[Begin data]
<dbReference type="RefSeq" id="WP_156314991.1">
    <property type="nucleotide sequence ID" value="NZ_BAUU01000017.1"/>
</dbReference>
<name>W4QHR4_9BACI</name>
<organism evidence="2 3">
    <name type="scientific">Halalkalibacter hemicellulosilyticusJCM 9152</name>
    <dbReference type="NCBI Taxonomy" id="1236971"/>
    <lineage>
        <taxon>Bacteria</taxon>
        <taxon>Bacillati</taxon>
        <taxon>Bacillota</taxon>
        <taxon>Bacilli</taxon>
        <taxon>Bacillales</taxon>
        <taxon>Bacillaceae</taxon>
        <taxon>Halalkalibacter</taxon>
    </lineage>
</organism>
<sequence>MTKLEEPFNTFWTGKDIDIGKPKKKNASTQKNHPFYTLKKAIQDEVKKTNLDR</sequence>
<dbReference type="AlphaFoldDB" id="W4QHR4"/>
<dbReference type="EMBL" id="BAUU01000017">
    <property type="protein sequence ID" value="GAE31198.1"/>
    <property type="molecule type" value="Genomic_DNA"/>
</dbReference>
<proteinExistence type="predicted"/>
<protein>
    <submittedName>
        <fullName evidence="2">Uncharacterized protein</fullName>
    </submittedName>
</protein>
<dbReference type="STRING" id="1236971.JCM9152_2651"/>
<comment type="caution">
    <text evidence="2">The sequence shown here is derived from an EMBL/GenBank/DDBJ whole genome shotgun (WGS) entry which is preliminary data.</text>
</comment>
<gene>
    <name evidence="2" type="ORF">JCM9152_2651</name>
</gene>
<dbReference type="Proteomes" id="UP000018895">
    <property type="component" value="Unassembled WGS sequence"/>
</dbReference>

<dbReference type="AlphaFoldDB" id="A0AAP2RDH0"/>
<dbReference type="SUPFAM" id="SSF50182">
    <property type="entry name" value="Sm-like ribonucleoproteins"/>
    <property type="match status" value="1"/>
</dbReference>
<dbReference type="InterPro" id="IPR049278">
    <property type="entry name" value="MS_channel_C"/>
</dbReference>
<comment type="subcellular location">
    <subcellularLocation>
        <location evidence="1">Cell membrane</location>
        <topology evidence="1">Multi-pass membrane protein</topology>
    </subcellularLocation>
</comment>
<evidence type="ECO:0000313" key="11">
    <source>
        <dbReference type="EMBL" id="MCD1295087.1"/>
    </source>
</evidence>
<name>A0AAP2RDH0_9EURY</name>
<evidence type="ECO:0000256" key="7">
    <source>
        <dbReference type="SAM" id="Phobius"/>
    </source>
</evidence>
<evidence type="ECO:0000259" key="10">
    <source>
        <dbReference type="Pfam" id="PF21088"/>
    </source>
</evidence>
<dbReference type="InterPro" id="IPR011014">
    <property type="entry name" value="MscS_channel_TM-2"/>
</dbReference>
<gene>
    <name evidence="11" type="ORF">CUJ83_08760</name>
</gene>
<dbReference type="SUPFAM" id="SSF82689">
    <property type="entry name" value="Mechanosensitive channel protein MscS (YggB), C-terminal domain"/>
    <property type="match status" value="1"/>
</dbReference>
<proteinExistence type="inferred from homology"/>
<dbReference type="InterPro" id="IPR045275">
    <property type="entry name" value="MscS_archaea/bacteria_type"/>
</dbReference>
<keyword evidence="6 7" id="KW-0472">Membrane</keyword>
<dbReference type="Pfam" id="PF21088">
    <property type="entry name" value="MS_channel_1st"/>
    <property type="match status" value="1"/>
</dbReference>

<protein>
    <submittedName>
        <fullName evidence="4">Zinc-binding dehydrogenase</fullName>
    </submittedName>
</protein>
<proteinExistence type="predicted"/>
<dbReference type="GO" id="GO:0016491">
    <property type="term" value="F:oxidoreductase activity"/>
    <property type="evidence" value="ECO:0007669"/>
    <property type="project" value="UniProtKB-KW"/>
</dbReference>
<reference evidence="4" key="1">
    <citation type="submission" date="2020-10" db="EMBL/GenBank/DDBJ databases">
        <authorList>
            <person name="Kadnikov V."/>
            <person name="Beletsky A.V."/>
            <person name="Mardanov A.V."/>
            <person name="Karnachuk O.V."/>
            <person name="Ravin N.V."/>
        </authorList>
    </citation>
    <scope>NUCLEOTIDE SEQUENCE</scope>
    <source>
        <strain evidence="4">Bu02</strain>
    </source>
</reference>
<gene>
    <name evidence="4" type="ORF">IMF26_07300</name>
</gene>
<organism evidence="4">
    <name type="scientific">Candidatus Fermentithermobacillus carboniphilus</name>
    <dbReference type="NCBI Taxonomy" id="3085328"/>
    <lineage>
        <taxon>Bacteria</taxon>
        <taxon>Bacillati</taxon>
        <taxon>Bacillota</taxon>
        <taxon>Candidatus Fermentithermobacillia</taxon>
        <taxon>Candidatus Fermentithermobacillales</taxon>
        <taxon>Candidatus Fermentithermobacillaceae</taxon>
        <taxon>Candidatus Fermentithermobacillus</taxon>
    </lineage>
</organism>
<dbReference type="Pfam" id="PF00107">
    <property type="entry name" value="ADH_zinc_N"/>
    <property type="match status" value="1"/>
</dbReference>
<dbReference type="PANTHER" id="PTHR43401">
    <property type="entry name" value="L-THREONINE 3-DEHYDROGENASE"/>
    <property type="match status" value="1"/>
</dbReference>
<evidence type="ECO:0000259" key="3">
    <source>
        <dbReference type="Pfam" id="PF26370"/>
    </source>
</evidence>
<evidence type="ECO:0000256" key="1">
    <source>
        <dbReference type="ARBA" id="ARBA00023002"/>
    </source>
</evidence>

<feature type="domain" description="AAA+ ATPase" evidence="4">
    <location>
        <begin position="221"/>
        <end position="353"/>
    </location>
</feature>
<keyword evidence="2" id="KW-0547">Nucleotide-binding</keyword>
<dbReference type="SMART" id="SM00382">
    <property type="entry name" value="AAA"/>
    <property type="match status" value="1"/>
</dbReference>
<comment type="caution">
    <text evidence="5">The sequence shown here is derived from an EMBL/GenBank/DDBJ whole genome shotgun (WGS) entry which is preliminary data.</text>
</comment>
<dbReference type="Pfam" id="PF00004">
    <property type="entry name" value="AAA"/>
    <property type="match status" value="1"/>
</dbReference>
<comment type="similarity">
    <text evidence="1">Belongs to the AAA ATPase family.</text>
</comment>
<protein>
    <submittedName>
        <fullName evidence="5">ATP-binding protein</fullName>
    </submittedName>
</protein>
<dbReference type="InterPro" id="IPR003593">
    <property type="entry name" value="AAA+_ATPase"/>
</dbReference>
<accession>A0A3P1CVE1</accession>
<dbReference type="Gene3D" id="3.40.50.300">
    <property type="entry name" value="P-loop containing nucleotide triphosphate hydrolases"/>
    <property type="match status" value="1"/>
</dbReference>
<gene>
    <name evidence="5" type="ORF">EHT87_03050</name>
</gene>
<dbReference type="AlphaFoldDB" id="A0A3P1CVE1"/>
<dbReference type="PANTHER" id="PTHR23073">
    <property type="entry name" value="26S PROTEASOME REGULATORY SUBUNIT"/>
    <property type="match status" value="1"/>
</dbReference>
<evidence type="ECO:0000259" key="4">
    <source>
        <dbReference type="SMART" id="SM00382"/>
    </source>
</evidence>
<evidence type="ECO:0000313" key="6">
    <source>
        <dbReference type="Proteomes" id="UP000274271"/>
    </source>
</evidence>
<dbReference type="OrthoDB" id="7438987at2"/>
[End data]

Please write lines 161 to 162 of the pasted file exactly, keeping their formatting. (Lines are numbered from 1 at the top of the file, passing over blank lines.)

    <text evidence="5">The sequence shown here is derived from an EMBL/GenBank/DDBJ whole genome shotgun (WGS) entry which is preliminary data.</text>
</comment>